[On average, Canadians pay about twice as much for Internet access and
service as customers in the U.S., in an oligopoly market where 3 main
players completely dominate the landscape. Naming Internet as a basic
service - like telephone service - could be a financial blow to these
profiteering companies as well as an acknowledgement of reality. The
trick to democratizing the Internet in Canada is to find ways to let
other players access the new funding for infrastructure roll-out, or
declaring the publicly-funded build-out to be taxpayer - not telecom -
CRTC declares broadband internet a basic service
Mandy Kovacs - December 22, 2016
The Canadian Radio-television and Telecommunications Commission has
declared broadband internet a basic telecommunications service for all
regions across Canada, and set new speed targets for internet and mobile
services available to Canadians.
In a decision announced on Wednesday, CRTC chair Jean-Pierre Blais said
that current Canadian access and basic speeds “don’t cut it anymore” in
the “data-hungry digital world” that we live in today. This verdict is
quite a departure from the commission’s previous mandate, which focused
on obtaining universal access for voice services like landline telephones.
“We are establishing as a universal service objective that Canadians –
in rural and remote areas as well as in urban centres – should have
access to voice services and broadband Internet access services on fixed
and mobile wireless networks,” he said during his press conference.
Along with the decision, the CRTC has set new targets for carriers both
fixed broadband services and mobile broadband services. For fixed
Internet, the goal is a minimum speed of 50 megabits per second and 10
megabits per second for uploads – a “tenfold increase” from previous
targets of 5 Mbps download/ 1Mbps upload from 2011. Currently, 82 per
cent of Canadians already have access to 50/10 Mbps speeds from carriers
in their communities, according to CRTC data. It wants that coverage
increased to 90 per cent by 2021 and to 100 per cent within 10 to 15 years.
As for mobile services, the CRTC stressed improved access to mobile
wireless technology “not only in homes and businesses, but also along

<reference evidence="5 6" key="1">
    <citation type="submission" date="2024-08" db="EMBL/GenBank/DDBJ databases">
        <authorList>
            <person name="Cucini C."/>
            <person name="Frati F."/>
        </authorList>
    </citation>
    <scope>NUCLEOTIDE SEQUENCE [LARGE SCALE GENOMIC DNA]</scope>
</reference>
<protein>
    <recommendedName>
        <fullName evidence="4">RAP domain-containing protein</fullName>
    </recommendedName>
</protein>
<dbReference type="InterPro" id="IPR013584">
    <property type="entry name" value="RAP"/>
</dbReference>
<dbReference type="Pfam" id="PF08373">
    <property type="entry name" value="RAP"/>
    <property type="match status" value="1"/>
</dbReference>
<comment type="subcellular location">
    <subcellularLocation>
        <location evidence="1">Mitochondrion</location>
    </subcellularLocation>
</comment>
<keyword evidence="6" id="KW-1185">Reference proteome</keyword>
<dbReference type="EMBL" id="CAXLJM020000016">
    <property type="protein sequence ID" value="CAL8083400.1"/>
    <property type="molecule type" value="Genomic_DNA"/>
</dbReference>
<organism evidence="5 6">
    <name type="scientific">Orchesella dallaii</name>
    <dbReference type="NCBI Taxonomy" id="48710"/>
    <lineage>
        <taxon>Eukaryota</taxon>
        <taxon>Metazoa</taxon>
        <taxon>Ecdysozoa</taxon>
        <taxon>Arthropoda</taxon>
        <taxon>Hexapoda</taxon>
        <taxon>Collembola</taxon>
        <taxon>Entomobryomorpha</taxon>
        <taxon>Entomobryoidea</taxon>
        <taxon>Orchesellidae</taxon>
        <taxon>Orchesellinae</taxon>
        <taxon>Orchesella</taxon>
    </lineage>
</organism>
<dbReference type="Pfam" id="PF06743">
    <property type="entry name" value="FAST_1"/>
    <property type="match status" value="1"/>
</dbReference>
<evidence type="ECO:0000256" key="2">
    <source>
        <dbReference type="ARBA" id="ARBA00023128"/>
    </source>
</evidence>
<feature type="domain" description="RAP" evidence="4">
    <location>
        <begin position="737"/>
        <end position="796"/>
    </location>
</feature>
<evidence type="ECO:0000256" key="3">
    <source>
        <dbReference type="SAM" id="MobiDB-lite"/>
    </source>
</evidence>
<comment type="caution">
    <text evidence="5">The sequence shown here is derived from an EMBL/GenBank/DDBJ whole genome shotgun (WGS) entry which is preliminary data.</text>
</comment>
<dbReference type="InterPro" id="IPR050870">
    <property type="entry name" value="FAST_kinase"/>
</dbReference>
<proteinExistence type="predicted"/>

major Canadian transportation corridors.”
Blais called on the country’s telecommunication providers to begin
working towards improving internet access and speeds, particularly in
“The availability of broadband Internet … is an issue that can’t be
solved by the CRTC alone. All players in the Canadian communications
landscape will need to do their part to ensure Canadians have access to
the services they need to participate in the digital economy,” he said,
adding that he would also like to see all levels of the government
address the gaps in digital literacy, as well as affordability of
At his press conference, Blais recognized that these increased speed
targets were lofty expectations and would not be easy to obtain.
“The future of our economy, our prosperity and our society – indeed the
future of every citizen – requires us to set ambitious goals, and to get
on with connecting all Canadians for the 21st century,” he conceded.
“Today’s decision signals a shift in our regulations for basic services
from voice-related issues to broadband-related issues.”
Telecommunications expert Iain Grant, managing director of the Seaboard
Group telecom consultancy, agreed.
“It seems like an ambitious plan,” said Grant. “Jean Pierre Blais
certainly is a man of the current century. I think this is a good move.
A bold decision that will no doubt have some service providers gnashing
their teeth in frustration about the impossibility of it all.”
However, most of the major internet service providers support the
decision, with David Watt, senior vice president of regulatory at
Rogers, saying the company already offers speeds 20 times faster than
the new targets and have unlimited [data] plans everywhere the company
offers internet services.
“High-speed internet is a must for Canadians to connect with their
friends, families and communities and participate in the digital
economy. While there are still many details to be worked out, we are
encouraged by this reasonable plan to help increase access to Canadians
in hard to reach areas of our country,” he said in a statement to IT
Telus called the decision “important and complex”, but said it does
share the CRTC’s view “that in order for Canadians to participate in the
digital economy, they need access to high quality broadband.”
“This is why we have been investing billions of dollars year-after-year
to increase both wireline and wireless Internet capacity in rural and
urban communities across Canada, and recently introduced Internet for
Good in B.C. and AB to ensure lower-income families have inexpensive
access,” the company said.
The company said it has invested approximately $2.85 billion in new
infrastructure this year alone, and will continue to invest so that by
the end of 2019, it will have devoted about $46 billion to new
infrastructure since 2000.
The CRTC will set up an investment fund of more than $750 million in the
next five years (and on top of existing government programs) to support
projects in areas that do not meet the new speed targets.
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